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ROCKVILLE, MarylandFDA has issued a black box warning against using higher than necessary doses of erythropoiesis-stimulating agents (ESAs). The agency ordered several labeling changes after receiving additional safety data from studies showing serious adverse effects related to the use of Aranesp (darbepoetin alfa, Amgen) and Epogen and Procrit (epoetin alfa, Amgen and Ortho Biotech).
The black box warning cautions physicians to use the lowest dose of an ESA needed to gradually increase hemoglobin to the lowest level sufficient to avoid transfusions. FDA emphasized that ESAs are not indicated for cancer patients who are not receiving chemotherapy or radiation therapy, as they increase mortality in these patients when administered to target a hemoglobin level of 12 g/dL. [See ONI February 2007, page 27.]
The agency also reminded physicians that ESAs are approved only to reduce the need for red blood cell transfusions. "These products have not been shown to improve or relieve the symptoms of anemia, or to improve quality of life in patients with cancer," FDA said. The black box warning states that ESAs increased the risk of death and serious cardiovascular events when administered to target a hemoglobin level higher than 12 g/dL.
The warning and other labeling changes flowed from several studies that will be discussed at the May 10 Oncology Drugs Advisory Committee (ODAC) meeting to re-evaluate the safety and dosing of ESAs in cancer patients. Soon after FDA revealed the new labeling, the Centers for Medicare and Medicaid Services ordered a review of all Medicare policies related to the use of ESAs.
In its announcement, FDA briefly described findings from six of the studies that led to the updated warning.
•In DAHANCA 10, a randomized study in 522 patients with advanced head and neck cancer treated with radiation therapy, an interim analysis of 484 patients found a significant 10% increase in the locoregional failure rate among patients treated with darbepoetin, compared with placebo. Patients who received darbepoetin to raise hemoglobin to greater than 12 g/dL had a shorter time to progression, compared with placebo.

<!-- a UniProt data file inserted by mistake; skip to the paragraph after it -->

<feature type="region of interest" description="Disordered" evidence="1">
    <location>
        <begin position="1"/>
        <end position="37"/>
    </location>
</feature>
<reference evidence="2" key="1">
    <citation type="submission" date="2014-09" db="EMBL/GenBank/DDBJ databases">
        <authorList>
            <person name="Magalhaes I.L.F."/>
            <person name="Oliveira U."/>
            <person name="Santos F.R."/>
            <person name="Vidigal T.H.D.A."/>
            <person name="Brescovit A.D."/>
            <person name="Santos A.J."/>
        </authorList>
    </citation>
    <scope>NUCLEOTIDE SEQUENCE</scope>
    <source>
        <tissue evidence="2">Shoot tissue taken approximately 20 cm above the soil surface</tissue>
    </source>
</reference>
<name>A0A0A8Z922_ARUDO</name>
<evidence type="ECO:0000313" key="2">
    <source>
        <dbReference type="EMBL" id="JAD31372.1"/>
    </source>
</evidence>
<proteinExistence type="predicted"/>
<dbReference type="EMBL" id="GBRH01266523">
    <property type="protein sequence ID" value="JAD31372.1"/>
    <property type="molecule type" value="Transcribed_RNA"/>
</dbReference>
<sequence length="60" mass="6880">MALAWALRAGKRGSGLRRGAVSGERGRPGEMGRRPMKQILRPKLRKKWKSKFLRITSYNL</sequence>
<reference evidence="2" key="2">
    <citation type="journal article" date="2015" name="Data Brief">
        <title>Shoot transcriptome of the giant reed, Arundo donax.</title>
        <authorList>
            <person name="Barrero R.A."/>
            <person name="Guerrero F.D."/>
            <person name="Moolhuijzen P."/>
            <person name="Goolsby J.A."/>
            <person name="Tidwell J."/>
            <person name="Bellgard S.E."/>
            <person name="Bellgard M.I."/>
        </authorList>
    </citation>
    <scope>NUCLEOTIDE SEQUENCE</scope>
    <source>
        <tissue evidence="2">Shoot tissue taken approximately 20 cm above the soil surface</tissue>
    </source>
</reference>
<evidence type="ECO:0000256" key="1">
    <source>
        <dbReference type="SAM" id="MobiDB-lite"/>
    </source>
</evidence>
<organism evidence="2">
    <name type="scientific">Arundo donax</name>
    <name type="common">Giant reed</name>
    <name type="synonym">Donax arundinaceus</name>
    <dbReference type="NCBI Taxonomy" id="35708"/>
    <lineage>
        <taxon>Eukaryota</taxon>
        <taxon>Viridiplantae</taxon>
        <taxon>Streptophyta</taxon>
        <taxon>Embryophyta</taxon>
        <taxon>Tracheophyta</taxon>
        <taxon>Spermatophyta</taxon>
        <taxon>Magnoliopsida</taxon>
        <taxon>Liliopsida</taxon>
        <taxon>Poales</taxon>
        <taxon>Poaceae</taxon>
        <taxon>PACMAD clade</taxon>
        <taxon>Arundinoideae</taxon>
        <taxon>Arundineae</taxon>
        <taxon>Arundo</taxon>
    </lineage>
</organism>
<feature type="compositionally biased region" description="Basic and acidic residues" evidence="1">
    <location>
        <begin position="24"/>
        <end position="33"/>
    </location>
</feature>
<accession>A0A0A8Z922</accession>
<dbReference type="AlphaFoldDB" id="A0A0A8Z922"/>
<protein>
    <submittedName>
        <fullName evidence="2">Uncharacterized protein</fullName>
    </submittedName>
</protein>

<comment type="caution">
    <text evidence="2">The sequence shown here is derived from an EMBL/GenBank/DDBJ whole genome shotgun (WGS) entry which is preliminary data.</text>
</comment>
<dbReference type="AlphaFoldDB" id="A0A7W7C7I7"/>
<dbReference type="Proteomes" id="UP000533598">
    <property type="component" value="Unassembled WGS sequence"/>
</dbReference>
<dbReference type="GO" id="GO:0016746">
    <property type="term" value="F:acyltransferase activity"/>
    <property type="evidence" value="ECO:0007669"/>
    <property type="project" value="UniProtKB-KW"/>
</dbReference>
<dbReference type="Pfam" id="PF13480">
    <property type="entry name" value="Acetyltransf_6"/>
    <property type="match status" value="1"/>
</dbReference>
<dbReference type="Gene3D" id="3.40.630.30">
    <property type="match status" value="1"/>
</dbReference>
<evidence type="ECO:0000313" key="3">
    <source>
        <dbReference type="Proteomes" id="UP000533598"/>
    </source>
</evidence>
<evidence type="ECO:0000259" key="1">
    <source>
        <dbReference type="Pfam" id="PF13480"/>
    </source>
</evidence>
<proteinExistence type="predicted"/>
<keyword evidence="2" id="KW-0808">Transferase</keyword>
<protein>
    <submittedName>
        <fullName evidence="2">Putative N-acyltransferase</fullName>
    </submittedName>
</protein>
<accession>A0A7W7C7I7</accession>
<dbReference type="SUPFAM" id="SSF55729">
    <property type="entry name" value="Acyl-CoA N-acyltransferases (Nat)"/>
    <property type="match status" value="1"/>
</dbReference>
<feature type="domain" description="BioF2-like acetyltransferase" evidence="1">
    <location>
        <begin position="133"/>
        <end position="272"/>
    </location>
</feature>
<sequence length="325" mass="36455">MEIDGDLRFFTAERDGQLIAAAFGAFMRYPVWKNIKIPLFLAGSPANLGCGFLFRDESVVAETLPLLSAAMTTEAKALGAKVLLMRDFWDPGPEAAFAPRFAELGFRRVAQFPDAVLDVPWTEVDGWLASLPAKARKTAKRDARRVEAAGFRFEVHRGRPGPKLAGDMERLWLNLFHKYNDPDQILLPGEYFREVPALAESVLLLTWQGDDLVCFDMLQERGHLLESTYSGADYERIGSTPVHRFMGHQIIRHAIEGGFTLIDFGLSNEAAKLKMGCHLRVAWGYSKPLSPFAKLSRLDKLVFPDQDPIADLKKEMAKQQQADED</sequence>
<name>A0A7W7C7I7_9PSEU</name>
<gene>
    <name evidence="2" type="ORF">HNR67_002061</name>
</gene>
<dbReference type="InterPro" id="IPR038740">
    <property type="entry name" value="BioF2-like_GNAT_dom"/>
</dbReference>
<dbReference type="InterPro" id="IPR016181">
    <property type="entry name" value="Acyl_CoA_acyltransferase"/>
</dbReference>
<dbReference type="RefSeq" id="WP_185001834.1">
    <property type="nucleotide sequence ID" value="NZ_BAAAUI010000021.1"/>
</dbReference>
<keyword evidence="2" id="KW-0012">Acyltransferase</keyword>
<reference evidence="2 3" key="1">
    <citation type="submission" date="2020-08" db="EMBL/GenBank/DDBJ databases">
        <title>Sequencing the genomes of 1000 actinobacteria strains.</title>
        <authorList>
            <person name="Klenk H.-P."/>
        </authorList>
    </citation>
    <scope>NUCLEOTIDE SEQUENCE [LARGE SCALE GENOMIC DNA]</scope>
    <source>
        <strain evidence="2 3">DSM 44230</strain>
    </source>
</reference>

•Epoetin was associated with a shortened overall survival rate and an increased death rate attributed to disease progression at 4 months in the randomized BEST study of 939 women with metastatic breast cancer undergoing chemotherapy who received the ESA to maintain a hemoglobin count of 12 to 14 g/dL. Researchers ended the trial prematurely because of higher mortality in the epoetin-treated women vs placebo (8.7% vs 3.4%) and a higher fatal thrombotic event rate (1.1% vs 0.2%). At study termination, 12-month overall survival was lower in the epoetin patients (70% vs 76%).
•A phase III randomized trial of 989 patients with active malignant disease not receiving chemotherapy or radiation therapy found more deaths with darbepoetin to achieve a hemoglobin count of 12 g/dL vs placebo (26% vs 20%) after 16 weeks of treatment. At a median follow-up of 4.3 months, the absolute death rate stood at 49% vs 46%, respectively.
•In a randomized trial of anemic patients with advanced non-small-cell lung cancer not on chemotherapy, an interim analysis in 70 patients found a significant decrease in median survival in the epoetin patients, 68 days vs 131 days for placebo.
•A 681-patient study showed a higher incidence of deep vein thrombosis among spinal surgery patients who received epoetin preoperatively to reduce allogenic red blood cell transfusions (4.7% vs 2.1% for standard care). These patients did not receive prophylactic anticoagulation.
•The randomized CHOIR trial of 1,432 anemic chronic renal failure patients who were not undergoing dialysis found major cardiovascular events in 18% of those taking epoetin to obtain a hemoglobin count of 13.5 g/dL vs 14% in those targeting a level of 11.3 g/dL.